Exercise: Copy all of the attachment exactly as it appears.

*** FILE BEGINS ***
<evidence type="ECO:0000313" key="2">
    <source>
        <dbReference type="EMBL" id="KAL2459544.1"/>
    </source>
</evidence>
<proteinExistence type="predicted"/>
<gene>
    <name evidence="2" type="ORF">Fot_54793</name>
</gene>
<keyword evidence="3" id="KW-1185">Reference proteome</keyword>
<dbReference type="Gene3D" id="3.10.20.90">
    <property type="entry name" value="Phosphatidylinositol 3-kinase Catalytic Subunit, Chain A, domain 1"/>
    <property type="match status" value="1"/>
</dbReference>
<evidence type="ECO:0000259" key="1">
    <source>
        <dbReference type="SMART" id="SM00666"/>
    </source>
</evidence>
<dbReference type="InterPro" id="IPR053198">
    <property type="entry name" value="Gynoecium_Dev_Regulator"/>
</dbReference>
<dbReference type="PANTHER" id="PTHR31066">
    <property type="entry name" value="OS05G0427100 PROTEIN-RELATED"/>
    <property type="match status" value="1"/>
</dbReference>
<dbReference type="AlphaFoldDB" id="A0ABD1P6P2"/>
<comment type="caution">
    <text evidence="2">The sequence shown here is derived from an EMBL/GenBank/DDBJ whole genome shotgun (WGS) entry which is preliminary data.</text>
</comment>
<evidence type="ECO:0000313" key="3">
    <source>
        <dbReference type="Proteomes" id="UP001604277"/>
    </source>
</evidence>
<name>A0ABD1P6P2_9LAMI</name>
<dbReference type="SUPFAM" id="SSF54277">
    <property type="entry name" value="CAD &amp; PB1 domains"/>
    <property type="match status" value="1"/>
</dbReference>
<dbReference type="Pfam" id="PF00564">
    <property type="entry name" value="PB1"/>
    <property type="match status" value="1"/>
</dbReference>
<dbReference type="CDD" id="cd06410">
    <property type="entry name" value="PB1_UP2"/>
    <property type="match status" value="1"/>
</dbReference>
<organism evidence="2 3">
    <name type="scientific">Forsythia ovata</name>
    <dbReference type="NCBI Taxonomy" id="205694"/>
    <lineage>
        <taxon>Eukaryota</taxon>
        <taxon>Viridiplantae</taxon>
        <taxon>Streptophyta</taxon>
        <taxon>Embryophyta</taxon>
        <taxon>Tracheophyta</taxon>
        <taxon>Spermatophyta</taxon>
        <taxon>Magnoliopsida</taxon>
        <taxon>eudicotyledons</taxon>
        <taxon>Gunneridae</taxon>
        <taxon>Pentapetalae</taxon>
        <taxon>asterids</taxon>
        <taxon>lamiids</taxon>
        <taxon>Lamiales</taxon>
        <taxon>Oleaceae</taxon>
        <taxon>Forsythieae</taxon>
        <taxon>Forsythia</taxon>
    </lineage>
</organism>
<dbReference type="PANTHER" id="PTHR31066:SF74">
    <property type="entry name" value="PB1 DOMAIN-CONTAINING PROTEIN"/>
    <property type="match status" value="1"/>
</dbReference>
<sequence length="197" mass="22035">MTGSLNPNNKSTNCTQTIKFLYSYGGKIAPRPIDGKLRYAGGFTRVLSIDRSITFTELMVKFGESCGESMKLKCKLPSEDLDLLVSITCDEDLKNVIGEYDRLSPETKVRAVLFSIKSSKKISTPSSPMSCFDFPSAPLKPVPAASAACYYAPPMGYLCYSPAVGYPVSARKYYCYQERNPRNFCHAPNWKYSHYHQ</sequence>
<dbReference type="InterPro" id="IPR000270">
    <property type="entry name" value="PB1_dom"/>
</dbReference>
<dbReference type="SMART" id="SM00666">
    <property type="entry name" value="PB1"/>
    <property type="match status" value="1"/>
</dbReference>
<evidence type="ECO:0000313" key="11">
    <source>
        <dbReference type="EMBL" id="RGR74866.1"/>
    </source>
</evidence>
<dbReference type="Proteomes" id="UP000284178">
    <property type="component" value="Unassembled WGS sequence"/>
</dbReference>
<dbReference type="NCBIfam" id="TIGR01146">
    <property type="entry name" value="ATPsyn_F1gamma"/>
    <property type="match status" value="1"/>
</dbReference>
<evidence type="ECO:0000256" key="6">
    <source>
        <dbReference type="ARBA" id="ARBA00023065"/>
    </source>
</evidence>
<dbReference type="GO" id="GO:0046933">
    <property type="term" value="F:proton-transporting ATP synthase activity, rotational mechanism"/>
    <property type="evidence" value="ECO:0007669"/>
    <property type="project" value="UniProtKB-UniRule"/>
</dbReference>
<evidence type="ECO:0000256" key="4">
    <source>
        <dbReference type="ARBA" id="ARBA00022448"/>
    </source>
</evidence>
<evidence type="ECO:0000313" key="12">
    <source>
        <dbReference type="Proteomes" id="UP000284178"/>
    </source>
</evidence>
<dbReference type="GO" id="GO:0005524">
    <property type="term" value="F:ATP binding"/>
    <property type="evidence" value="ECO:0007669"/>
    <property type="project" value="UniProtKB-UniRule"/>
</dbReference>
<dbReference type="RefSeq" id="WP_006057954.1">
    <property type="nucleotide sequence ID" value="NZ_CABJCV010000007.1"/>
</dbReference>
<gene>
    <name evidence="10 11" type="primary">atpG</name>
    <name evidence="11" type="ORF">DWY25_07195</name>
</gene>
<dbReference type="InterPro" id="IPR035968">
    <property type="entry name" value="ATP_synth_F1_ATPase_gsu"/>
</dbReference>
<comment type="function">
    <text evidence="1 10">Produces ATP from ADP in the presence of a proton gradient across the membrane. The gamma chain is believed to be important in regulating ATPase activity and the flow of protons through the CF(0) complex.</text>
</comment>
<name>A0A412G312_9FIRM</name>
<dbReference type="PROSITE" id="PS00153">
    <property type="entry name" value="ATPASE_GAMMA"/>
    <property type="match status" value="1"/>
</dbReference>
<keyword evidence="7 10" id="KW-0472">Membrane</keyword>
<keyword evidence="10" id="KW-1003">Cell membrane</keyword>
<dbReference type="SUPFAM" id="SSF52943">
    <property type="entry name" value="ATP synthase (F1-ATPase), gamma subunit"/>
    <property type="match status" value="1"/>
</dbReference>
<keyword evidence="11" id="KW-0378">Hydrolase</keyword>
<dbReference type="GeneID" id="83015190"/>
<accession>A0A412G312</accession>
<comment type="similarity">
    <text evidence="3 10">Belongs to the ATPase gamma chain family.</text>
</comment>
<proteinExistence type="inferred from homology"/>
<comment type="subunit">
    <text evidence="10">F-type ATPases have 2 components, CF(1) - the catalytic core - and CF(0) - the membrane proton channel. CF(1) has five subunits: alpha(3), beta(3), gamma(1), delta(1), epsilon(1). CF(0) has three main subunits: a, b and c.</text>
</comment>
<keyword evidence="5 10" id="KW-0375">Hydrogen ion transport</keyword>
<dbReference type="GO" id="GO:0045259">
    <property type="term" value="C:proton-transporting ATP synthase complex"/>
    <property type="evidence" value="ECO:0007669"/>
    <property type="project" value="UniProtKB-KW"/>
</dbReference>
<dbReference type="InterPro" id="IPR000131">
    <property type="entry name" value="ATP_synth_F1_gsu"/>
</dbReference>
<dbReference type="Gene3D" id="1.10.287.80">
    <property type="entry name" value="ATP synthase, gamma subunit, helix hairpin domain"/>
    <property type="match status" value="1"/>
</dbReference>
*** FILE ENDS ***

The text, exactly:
<evidence type="ECO:0000313" key="2">
    <source>
        <dbReference type="EMBL" id="KAL2459544.1"/>
    </source>
</evidence>
<proteinExistence type="predicted"/>
<gene>
    <name evidence="2" type="ORF">Fot_54793</name>
</gene>
<keyword evidence="3" id="KW-1185">Reference proteome</keyword>
<dbReference type="Gene3D" id="3.10.20.90">
    <property type="entry name" value="Phosphatidylinositol 3-kinase Catalytic Subunit, Chain A, domain 1"/>
    <property type="match status" value="1"/>
</dbReference>
<evidence type="ECO:0000259" key="1">
    <source>
        <dbReference type="SMART" id="SM00666"/>
    </source>
</evidence>
<dbReference type="InterPro" id="IPR053198">
    <property type="entry name" value="Gynoecium_Dev_Regulator"/>
</dbReference>
<dbReference type="PANTHER" id="PTHR31066">
    <property type="entry name" value="OS05G0427100 PROTEIN-RELATED"/>
    <property type="match status" value="1"/>
</dbReference>
<dbReference type="AlphaFoldDB" id="A0ABD1P6P2"/>
<comment type="caution">
    <text evidence="2">The sequence shown here is derived from an EMBL/GenBank/DDBJ whole genome shotgun (WGS) entry which is preliminary data.</text>
</comment>
<evidence type="ECO:0000313" key="3">
    <source>
        <dbReference type="Proteomes" id="UP001604277"/>
    </source>
</evidence>
<name>A0ABD1P6P2_9LAMI</name>
<dbReference type="SUPFAM" id="SSF54277">
    <property type="entry name" value="CAD &amp; PB1 domains"/>
    <property type="match status" value="1"/>
</dbReference>
<dbReference type="Pfam" id="PF00564">
    <property type="entry name" value="PB1"/>
    <property type="match status" value="1"/>
</dbReference>
<dbReference type="CDD" id="cd06410">
    <property type="entry name" value="PB1_UP2"/>
    <property type="match status" value="1"/>
</dbReference>
<organism evidence="2 3">
    <name type="scientific">Forsythia ovata</name>
    <dbReference type="NCBI Taxonomy" id="205694"/>
    <lineage>
        <taxon>Eukaryota</taxon>
        <taxon>Viridiplantae</taxon>
        <taxon>Streptophyta</taxon>
        <taxon>Embryophyta</taxon>
        <taxon>Tracheophyta</taxon>
        <taxon>Spermatophyta</taxon>
        <taxon>Magnoliopsida</taxon>
        <taxon>eudicotyledons</taxon>
        <taxon>Gunneridae</taxon>
        <taxon>Pentapetalae</taxon>
        <taxon>asterids</taxon>
        <taxon>lamiids</taxon>
        <taxon>Lamiales</taxon>
        <taxon>Oleaceae</taxon>
        <taxon>Forsythieae</taxon>
        <taxon>Forsythia</taxon>
    </lineage>
</organism>
<dbReference type="PANTHER" id="PTHR31066:SF74">
    <property type="entry name" value="PB1 DOMAIN-CONTAINING PROTEIN"/>
    <property type="match status" value="1"/>
</dbReference>
<sequence length="197" mass="22035">MTGSLNPNNKSTNCTQTIKFLYSYGGKIAPRPIDGKLRYAGGFTRVLSIDRSITFTELMVKFGESCGESMKLKCKLPSEDLDLLVSITCDEDLKNVIGEYDRLSPETKVRAVLFSIKSSKKISTPSSPMSCFDFPSAPLKPVPAASAACYYAPPMGYLCYSPAVGYPVSARKYYCYQERNPRNFCHAPNWKYSHYHQ</sequence>
<dbReference type="InterPro" id="IPR000270">
    <property type="entry name" value="PB1_dom"/>
</dbReference>
<dbReference type="SMART" id="SM00666">
    <property type="entry name" value="PB1"/>
    <property type="match status" value="1"/>
</dbReference>
<evidence type="ECO:0000313" key="11">
    <source>
        <dbReference type="EMBL" id="RGR74866.1"/>
    </source>
</evidence>
<dbReference type="Proteomes" id="UP000284178">
    <property type="component" value="Unassembled WGS sequence"/>
</dbReference>
<dbReference type="NCBIfam" id="TIGR01146">
    <property type="entry name" value="ATPsyn_F1gamma"/>
    <property type="match status" value="1"/>
</dbReference>
<evidence type="ECO:0000256" key="6">
    <source>
        <dbReference type="ARBA" id="ARBA00023065"/>
    </source>
</evidence>
<dbReference type="GO" id="GO:0046933">
    <property type="term" value="F:proton-transporting ATP synthase activity, rotational mechanism"/>
    <property type="evidence" value="ECO:0007669"/>
    <property type="project" value="UniProtKB-UniRule"/>
</dbReference>
<evidence type="ECO:0000256" key="4">
    <source>
        <dbReference type="ARBA" id="ARBA00022448"/>
    </source>
</evidence>
<evidence type="ECO:0000313" key="12">
    <source>
        <dbReference type="Proteomes" id="UP000284178"/>
    </source>
</evidence>
<dbReference type="GO" id="GO:0005524">
    <property type="term" value="F:ATP binding"/>
    <property type="evidence" value="ECO:0007669"/>
    <property type="project" value="UniProtKB-UniRule"/>
</dbReference>
<dbReference type="RefSeq" id="WP_006057954.1">
    <property type="nucleotide sequence ID" value="NZ_CABJCV010000007.1"/>
</dbReference>
<gene>
    <name evidence="10 11" type="primary">atpG</name>
    <name evidence="11" type="ORF">DWY25_07195</name>
</gene>
<dbReference type="InterPro" id="IPR035968">
    <property type="entry name" value="ATP_synth_F1_ATPase_gsu"/>
</dbReference>
<comment type="function">
    <text evidence="1 10">Produces ATP from ADP in the presence of a proton gradient across the membrane. The gamma chain is believed to be important in regulating ATPase activity and the flow of protons through the CF(0) complex.</text>
</comment>
<name>A0A412G312_9FIRM</name>
<dbReference type="PROSITE" id="PS00153">
    <property type="entry name" value="ATPASE_GAMMA"/>
    <property type="match status" value="1"/>
</dbReference>
<keyword evidence="7 10" id="KW-0472">Membrane</keyword>
<keyword evidence="10" id="KW-1003">Cell membrane</keyword>
<dbReference type="SUPFAM" id="SSF52943">
    <property type="entry name" value="ATP synthase (F1-ATPase), gamma subunit"/>
    <property type="match status" value="1"/>
</dbReference>
<keyword evidence="11" id="KW-0378">Hydrolase</keyword>
<dbReference type="GeneID" id="83015190"/>
<accession>A0A412G312</accession>
<comment type="similarity">
    <text evidence="3 10">Belongs to the ATPase gamma chain family.</text>
</comment>
<proteinExistence type="inferred from homology"/>
<comment type="subunit">
    <text evidence="10">F-type ATPases have 2 components, CF(1) - the catalytic core - and CF(0) - the membrane proton channel. CF(1) has five subunits: alpha(3), beta(3), gamma(1), delta(1), epsilon(1). CF(0) has three main subunits: a, b and c.</text>
</comment>
<keyword evidence="5 10" id="KW-0375">Hydrogen ion transport</keyword>
<dbReference type="GO" id="GO:0045259">
    <property type="term" value="C:proton-transporting ATP synthase complex"/>
    <property type="evidence" value="ECO:0007669"/>
    <property type="project" value="UniProtKB-KW"/>
</dbReference>
<dbReference type="InterPro" id="IPR000131">
    <property type="entry name" value="ATP_synth_F1_gsu"/>
</dbReference>
<dbReference type="Gene3D" id="1.10.287.80">
    <property type="entry name" value="ATP synthase, gamma subunit, helix hairpin domain"/>
    <property type="match status" value="1"/>
</dbReference>